15 More of the Worst Things to Say in Conversation
Part 2: Certain statements can ruin a conversation.
Posted August 13, 2019 | Reviewed by Gary Drevitch
We all struggle with what is the right thing and what is the wrong thing to say in conversation. Sometimes conversations feel wonderful and satisfying, but other times they are frustrating and even hurtful. Do you know that sinking feeling you get when a friend or colleague says something that simply feels wrong? Well, consider that you, too, may at times make others feel the same way.
About a month ago, I shared an post about the 18 worst things to say in conversation. I heard from many of you about several more things that send conversations in the wrong direction and leave everyone feeling upset, irritated, or simply misunderstood or not cared about.
In an attempt to further this conversation about how to avoid putting one's foot in one's mouth, I will share 15 more statements that are best avoided and will explain why these comments fail to reach anyone's sweet spot.
1. You look fine.
2. Don't worry. It's fine.
We have all been on the receiving end of these comments. We are most likely looking for reassurance and instead we are told that whatever we are concerned about is fine. These comments are particularly annoying because what they really convey is that your conversation partner is not really that interested in your question and is more interested in moving on. Ouch. No one feels good after hearing that whatever they have done or how they look is simply "fine." "Fine" is pretty unconvincing, right?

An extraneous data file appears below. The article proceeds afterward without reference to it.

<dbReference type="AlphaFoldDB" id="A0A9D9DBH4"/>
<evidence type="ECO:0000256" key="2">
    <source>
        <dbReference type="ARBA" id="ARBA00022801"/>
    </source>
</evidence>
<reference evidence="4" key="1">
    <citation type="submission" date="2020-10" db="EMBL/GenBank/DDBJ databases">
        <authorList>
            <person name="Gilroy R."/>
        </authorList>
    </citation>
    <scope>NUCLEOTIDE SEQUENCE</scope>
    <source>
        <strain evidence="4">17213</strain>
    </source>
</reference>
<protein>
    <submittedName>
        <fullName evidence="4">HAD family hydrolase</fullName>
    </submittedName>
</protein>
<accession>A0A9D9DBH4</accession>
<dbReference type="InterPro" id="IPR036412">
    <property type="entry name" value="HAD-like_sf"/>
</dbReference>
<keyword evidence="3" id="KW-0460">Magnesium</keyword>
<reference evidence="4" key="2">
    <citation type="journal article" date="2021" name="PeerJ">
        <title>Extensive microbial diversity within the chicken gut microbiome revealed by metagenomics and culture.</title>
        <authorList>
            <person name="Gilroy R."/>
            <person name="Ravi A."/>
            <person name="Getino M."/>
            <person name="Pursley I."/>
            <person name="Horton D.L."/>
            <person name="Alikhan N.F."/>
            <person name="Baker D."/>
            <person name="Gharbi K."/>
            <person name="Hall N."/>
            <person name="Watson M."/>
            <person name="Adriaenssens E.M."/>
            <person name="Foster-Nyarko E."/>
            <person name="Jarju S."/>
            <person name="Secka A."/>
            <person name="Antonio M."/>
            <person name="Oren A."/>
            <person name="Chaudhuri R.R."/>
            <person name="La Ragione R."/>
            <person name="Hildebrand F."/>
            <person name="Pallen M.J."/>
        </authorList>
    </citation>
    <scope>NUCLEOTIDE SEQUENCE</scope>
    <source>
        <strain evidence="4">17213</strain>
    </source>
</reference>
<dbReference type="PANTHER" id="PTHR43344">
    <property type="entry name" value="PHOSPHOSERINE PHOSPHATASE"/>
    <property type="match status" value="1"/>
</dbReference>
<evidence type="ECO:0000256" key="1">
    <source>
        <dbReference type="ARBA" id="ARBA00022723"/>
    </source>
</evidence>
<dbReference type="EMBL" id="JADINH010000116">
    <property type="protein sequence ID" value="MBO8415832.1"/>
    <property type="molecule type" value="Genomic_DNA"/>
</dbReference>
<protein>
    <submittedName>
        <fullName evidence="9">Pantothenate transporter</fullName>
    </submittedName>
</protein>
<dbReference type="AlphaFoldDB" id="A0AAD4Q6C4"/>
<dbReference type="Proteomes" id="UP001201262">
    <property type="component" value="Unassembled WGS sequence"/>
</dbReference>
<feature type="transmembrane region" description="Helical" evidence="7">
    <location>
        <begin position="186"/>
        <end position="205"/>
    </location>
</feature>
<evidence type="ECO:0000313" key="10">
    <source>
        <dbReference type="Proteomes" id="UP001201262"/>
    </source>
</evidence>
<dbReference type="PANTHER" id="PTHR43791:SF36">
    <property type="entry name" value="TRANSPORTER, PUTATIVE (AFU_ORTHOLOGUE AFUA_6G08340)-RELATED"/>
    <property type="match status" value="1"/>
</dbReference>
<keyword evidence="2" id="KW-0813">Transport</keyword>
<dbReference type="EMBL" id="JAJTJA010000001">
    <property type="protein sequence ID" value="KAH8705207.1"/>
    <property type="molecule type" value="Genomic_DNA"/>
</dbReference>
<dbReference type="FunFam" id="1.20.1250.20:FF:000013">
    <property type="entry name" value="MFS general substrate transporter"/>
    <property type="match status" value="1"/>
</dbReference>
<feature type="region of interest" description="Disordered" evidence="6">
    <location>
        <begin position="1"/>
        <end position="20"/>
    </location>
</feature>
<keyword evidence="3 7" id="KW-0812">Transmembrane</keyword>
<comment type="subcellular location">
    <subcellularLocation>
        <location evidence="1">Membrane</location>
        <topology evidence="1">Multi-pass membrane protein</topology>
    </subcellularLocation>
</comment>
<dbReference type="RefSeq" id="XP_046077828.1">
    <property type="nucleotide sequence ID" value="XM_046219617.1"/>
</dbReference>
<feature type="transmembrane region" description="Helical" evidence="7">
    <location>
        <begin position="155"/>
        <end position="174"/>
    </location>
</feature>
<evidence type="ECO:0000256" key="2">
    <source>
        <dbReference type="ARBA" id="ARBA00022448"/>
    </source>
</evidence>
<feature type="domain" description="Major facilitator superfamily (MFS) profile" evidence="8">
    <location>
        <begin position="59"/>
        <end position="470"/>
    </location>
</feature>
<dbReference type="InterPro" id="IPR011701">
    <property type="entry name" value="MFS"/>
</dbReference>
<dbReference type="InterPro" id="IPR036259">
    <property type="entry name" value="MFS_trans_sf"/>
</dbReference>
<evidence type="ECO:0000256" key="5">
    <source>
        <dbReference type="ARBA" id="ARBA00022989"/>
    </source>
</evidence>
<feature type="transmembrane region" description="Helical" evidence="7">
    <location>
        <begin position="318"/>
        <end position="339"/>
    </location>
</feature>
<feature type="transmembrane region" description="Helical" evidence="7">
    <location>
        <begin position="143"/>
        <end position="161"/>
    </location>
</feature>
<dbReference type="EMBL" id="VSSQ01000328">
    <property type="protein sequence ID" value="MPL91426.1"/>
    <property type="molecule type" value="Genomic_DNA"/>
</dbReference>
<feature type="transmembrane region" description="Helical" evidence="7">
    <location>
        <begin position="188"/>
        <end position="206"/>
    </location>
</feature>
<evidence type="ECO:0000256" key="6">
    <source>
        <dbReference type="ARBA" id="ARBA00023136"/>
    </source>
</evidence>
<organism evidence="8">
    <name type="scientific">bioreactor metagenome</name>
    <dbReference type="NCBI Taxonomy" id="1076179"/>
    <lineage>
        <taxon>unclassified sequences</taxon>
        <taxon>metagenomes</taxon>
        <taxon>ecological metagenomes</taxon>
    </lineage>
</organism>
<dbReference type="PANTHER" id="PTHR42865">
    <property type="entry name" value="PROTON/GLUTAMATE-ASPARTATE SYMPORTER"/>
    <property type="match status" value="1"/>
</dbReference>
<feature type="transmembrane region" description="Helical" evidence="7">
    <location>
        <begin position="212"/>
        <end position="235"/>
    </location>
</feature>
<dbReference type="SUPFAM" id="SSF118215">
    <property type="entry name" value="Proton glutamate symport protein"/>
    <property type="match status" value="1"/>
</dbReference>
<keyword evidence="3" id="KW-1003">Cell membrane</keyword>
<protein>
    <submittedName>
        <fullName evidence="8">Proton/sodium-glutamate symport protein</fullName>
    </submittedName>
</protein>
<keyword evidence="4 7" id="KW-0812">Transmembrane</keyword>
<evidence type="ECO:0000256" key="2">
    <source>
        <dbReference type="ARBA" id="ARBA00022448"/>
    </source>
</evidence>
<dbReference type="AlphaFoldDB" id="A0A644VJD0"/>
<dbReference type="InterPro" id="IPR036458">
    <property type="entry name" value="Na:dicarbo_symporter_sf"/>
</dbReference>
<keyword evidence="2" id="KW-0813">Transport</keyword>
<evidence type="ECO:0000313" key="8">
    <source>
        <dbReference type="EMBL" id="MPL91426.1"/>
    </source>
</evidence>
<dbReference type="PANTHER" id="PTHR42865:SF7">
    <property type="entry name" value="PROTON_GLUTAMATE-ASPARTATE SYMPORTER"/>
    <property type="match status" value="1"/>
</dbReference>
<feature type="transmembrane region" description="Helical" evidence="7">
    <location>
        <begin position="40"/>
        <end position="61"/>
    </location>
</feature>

3. I don't know how you do it.
4. I'm not sure that I could do that.
Let's say that you have a child with challenges or a parent with dementia. Someone then evaluates your situation and declares that they simply wouldn't be up for the challenge. I have heard from many of you who have been on the receiving end of these comments. You all agree that this comment really means, "I'm glad that it's you, not me." Some things are better left unsaid.
5. I'm sorry you took it that way.
6. It's all in your head.
7. I'm sorry that bothers you.
Unfortunately, these comments are a more socially acceptable way of saying that the speaker doesn't really care about your feelings. But they are certainly not empathic statements; they are invalidating.
8. I'm sure it's nothing.
9. Everything will be okay.
10. I'm sure it will work out.
Really? The other person has a crystal ball? These are not reassuring comments. In fact, they are dismissive. Simply listening is a better alternative than offering these comments.
11. I'm sorry. I don't remember you.
You have met the person several times. It feels like they are really telling you that you are simply not memorable.
12. You look good for your age.
13. Back when you were young and attractive...
14. We are all old now. Let's face it.
These are all insensitive comments about aging. And they are unnecessary. Since you really don't know how the other person is dealing with aging, avoid these comments.
15. I'm done.
I believe that this is another way of saying "I'm currently disgusted." My suggestion is that one should be clear. "I'm done" is ambiguous and we are all uncomfortable with ambiguity, right?